MOTHER Earth feels you should focus on your homework instead of reading suggestive comments on /.

Typo (-1, Offtopic)

slashflood (697891) | more than 8 years ago | (#15484986)

Red Jr. is half-sized, able to swallow merely once, but it blows just as hard as its older cousin.

she and her

Mod me offtopic, I deserve it.

Re:Typo (0, Offtopic)

ShaneThePain (929627) | more than 8 years ago | (#15484990)

Sexist!

Re:Typo (1, Troll)

slashflood (697891) | more than 8 years ago | (#15485009)

Fascist [slashdot.org] !

Re:Typo (0)

Anonymous Coward | more than 8 years ago | (#15485153)

Bravo, and well played. :)

Re:Typo (0)

Anonymous Coward | more than 8 years ago | (#15485454)

From the journal entry of ShaneThePain:
Once you open your mind to new ideas and possibilities, you will be a much happier person. Discovering fascism was the greatest thing that ever happened to me, I have never been more content with who I am.

Talk about your cult mentality! Tom Cruise just called. He wants his inflated sense of selfworth back.

Re:Typo (0, Troll)

edgr (781723) | more than 8 years ago | (#15485548)

pwned

The Environmentalists Are Right. (5, Funny)

bombadier_beetle (871107) | more than 8 years ago | (#15484988)

Clearly, this is evidence of Jovial warming.

Re:The Environmentalists Are Right. (4, Funny)

Bob Cat - NYMPHS (313647) | more than 8 years ago | (#15485092)

Jovial warming

What, is that supposed to fill us with conviviality and good cheer? ;)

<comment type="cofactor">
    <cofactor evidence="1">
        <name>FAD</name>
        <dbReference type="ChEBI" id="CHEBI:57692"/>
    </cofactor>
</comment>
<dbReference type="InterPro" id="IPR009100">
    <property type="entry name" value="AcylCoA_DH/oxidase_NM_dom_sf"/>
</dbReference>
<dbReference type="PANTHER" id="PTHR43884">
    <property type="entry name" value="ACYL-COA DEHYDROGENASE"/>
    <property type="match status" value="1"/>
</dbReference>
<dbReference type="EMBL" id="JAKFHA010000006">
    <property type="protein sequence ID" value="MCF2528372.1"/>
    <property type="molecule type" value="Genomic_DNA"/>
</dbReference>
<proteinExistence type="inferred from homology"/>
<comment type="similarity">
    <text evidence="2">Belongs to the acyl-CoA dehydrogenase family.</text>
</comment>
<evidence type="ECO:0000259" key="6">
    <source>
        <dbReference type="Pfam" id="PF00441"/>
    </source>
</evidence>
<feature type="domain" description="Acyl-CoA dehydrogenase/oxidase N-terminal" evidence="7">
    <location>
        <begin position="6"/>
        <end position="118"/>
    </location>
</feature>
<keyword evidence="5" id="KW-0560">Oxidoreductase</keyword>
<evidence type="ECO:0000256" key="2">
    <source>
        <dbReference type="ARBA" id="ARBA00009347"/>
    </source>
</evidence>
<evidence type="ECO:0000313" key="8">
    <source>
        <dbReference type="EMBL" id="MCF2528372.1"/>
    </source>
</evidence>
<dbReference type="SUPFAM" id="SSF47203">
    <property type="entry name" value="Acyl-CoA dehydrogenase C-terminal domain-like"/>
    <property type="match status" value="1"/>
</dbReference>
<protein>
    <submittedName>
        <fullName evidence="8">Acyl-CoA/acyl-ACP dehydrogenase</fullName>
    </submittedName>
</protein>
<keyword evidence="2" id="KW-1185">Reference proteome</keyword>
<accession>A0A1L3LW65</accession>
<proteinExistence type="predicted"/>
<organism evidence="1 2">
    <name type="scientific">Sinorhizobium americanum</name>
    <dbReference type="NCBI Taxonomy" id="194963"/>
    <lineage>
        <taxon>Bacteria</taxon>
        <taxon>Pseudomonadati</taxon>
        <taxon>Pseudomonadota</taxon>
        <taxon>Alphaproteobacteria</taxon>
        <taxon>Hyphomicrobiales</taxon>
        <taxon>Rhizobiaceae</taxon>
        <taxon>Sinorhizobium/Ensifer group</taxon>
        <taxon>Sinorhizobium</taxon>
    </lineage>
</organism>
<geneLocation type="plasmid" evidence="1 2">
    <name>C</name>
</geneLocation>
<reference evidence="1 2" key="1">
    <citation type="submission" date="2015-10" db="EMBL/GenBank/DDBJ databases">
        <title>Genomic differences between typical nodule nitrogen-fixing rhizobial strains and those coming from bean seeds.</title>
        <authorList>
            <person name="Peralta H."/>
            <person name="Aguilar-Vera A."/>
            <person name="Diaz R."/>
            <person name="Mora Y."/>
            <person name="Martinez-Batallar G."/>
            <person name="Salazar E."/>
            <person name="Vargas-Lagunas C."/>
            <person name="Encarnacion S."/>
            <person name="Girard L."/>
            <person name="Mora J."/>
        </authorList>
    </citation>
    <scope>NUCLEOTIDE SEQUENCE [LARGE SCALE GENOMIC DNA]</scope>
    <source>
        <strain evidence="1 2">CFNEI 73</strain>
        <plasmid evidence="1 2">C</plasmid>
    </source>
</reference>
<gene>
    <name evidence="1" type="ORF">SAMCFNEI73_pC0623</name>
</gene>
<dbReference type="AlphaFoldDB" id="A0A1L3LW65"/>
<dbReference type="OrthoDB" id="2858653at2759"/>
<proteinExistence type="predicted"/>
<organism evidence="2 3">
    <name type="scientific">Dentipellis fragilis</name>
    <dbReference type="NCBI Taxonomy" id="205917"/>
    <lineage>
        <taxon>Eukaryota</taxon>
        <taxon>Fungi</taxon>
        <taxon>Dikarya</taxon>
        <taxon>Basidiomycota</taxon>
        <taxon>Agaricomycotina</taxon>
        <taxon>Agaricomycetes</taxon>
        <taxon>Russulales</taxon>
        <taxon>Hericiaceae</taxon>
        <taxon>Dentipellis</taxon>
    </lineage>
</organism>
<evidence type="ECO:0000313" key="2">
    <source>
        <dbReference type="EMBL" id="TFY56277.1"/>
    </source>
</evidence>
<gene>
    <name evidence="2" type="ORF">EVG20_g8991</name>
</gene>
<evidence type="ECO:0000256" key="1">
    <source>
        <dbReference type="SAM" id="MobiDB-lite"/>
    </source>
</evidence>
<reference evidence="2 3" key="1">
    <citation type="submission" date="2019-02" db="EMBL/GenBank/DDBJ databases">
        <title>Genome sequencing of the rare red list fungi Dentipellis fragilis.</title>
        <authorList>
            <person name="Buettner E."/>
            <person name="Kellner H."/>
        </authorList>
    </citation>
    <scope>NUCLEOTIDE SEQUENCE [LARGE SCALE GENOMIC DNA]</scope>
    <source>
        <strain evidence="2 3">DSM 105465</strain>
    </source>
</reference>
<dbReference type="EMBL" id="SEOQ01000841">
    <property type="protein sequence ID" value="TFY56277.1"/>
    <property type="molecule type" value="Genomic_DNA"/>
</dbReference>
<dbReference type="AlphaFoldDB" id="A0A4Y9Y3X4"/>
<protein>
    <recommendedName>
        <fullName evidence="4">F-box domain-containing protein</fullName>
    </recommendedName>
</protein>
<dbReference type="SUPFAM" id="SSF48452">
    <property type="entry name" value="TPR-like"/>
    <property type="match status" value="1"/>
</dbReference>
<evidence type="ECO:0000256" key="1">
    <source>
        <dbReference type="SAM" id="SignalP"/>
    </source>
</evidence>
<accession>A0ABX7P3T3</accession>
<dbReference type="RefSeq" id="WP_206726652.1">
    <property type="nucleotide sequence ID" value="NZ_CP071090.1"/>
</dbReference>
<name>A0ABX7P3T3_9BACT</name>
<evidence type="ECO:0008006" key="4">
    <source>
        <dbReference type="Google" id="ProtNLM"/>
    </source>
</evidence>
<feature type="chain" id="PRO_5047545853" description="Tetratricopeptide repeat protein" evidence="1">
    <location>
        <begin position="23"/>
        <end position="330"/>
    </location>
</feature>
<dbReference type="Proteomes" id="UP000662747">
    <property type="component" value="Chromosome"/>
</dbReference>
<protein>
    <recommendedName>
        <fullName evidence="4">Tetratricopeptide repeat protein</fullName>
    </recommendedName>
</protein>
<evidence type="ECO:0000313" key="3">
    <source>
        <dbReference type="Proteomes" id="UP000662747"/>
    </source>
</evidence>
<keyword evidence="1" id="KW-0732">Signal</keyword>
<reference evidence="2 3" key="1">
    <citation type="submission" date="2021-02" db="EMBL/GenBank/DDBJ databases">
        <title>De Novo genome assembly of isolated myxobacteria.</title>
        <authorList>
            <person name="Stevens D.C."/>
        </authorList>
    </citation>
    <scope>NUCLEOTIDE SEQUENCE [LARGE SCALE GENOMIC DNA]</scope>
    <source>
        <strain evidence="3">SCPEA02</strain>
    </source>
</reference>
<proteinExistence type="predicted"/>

Re:The Environmentalists Are Right. (2, Funny)

aonifer (64619) | more than 8 years ago | (#15485546)

Jovial warming + Big Red Spot = Santa Claus!

YO - THESE STORMS CAN BLOW ME (-1, Offtopic)

Anonymous Coward | more than 8 years ago | (#15485008)

SRLSY

WHUT WHUT

Oh, great. (5, Funny)

HisMother (413313) | more than 8 years ago | (#15485020)

the two biggest storms in the solar system are about to collide on Jupiter.

Crap. There go my weekend plans.

Re:Oh, great. (1)

Tablizer (95088) | more than 8 years ago | (#15485313)

Crap. There go my weekend plans.

And I thought I was a sucker for buying Florida swamp land.
     

Re:Oh, great. (1)

JeremyALogan (622913) | more than 8 years ago | (#15485664)

Well, you're going to miss one jovial party.

(insert rim-shot here)

looting martians (5, Funny)

legomad (596194) | more than 8 years ago | (#15485028)

Martian looters will be shot on sight.

Discrimination, I tell you (4, Funny)

patio11 (857072) | more than 8 years ago | (#15485257)

Why does Slashdot always accuse Martians of looting but when Earthlings do it its merely "copyright infringement"? Discrimination, that's why. Why the prejudice against the Martians? If you prick them, do they not ooze?

In a related story... (0)

jlowery (47102) | more than 8 years ago | (#15485032)

Astronomers are keeping a vigil on the Great Pee Stain, which they expect will soon merge with the Giant Skid Mark hovering over Uranus any day now.

ahh (5, Funny)

ezwip (974076) | more than 8 years ago | (#15485034)

Red Jr. is half-sized, able to swallow Earth merely once, but it blows just as hard as its older cousin. Ahh yes, I dated them in highschool.

Re:ahh (1, Funny)

cpsc2005 (629087) | more than 8 years ago | (#15485271)

Ahh yes, I dated them in highschool.